ambitions in things other than finance too

    There seems to be a big thing about goals and metrics in the PF community. Personally I think goals and metrics suck the joy out of life and work, so I don’t do that. But a total amorphous mess isn’t effective either, so I have some ambitions. January is a terrible time of year to try and start anything – we really should be starting our year somewhere between February and May so you get a bit of a leg-up in cheer and hope from Nature. Although if we are all going to sit behind screens in a virtual world like those Solarians perhaps that will become irrelevant in the years to come. We will become Spacers all watched over by machines of loving grace with “All other contact accomplished by sophisticated telepresence viewing systems”  – with the smartphone as the fore-runner of the technology.

    So rather than goals I am going to go for ambitions, and I will change my mind frequently and give some of them up ere the month is out in the time-honoured tradition 🙂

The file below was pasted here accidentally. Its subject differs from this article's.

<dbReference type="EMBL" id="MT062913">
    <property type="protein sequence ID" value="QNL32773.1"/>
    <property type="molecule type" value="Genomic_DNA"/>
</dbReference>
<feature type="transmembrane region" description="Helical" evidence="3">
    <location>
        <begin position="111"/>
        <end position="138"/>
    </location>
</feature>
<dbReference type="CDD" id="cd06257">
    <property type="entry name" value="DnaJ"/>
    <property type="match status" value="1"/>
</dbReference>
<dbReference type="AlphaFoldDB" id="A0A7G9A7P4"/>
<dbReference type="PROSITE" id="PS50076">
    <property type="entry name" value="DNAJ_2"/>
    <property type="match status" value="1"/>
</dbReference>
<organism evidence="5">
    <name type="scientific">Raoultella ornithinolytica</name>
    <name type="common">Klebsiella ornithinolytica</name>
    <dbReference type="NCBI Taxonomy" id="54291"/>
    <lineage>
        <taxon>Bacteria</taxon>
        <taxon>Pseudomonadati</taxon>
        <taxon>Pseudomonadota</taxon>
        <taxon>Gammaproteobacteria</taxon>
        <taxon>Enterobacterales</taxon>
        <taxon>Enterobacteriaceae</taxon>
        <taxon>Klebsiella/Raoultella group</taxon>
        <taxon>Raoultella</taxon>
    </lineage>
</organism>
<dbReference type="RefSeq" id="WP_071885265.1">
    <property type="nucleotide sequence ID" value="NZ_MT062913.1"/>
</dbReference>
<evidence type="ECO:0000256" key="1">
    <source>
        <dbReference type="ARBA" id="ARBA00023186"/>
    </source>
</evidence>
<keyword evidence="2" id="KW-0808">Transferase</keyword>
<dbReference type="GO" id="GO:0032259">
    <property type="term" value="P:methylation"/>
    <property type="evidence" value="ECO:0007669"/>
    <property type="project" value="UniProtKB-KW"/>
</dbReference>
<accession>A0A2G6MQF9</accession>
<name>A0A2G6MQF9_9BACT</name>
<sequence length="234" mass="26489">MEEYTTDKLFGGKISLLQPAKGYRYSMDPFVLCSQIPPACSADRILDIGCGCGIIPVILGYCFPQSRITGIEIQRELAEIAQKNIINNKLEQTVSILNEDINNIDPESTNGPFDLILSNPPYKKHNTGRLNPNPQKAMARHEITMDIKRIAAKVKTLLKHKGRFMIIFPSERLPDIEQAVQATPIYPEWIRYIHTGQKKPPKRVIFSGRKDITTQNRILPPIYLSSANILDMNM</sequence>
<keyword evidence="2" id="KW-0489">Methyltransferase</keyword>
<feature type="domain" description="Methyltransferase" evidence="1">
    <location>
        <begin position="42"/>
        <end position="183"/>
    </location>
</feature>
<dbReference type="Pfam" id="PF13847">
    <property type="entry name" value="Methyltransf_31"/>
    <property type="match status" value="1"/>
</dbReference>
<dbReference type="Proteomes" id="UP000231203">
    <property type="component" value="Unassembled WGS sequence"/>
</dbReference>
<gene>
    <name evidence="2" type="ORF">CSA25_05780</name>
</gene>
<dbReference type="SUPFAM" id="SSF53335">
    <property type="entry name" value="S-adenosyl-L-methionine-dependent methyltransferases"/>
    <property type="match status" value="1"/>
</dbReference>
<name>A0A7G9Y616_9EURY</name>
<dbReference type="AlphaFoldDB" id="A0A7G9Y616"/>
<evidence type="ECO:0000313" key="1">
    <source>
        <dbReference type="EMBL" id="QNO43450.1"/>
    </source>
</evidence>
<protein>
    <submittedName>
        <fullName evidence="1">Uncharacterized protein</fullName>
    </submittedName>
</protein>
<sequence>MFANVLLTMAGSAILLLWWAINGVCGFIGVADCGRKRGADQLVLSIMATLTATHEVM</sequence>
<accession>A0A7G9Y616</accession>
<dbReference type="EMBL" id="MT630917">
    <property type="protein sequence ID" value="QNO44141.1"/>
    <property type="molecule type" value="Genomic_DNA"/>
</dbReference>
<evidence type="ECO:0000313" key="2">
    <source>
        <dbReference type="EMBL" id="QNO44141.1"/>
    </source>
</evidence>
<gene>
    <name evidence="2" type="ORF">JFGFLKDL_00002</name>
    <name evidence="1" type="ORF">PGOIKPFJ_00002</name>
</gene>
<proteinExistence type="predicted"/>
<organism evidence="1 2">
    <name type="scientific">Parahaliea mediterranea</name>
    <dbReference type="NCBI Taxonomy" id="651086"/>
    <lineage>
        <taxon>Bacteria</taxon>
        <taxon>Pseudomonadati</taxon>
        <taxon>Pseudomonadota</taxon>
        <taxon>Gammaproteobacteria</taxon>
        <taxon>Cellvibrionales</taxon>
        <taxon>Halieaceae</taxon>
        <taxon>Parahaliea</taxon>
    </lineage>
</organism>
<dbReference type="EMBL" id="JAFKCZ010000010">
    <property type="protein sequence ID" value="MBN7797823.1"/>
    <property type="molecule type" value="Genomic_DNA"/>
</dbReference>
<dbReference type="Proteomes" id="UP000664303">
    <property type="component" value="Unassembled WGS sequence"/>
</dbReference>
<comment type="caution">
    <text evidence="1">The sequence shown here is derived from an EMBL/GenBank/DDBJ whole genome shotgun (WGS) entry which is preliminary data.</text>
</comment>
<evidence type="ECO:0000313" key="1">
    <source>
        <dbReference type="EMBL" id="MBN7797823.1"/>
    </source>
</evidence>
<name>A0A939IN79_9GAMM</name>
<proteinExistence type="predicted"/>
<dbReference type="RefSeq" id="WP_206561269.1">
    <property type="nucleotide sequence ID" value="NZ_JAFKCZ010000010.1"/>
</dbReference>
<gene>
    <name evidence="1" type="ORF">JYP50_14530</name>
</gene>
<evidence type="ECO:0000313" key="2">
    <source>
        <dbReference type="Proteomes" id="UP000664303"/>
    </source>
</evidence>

No thanks. Unlike the rest of the country, I am lighter and richer in January ;)

    No thanks. Unlike the rest of the country, I am lighter and richer in January 2016  than in December 2015 ;)

    I don’t need tosh like this – the joy of owning my own time is that life is more chilled, and as a result I eat better and less. It also helps that a lot of what I eat comes from the ground, not from the industrial food system, for that I have Mrs Ermine and the Oak Tree farm to thank.

    Chris with the squash harvest. There are no Clubcard points on this lot...

    Chris with the squash harvest. There are no Clubcard points on this lot…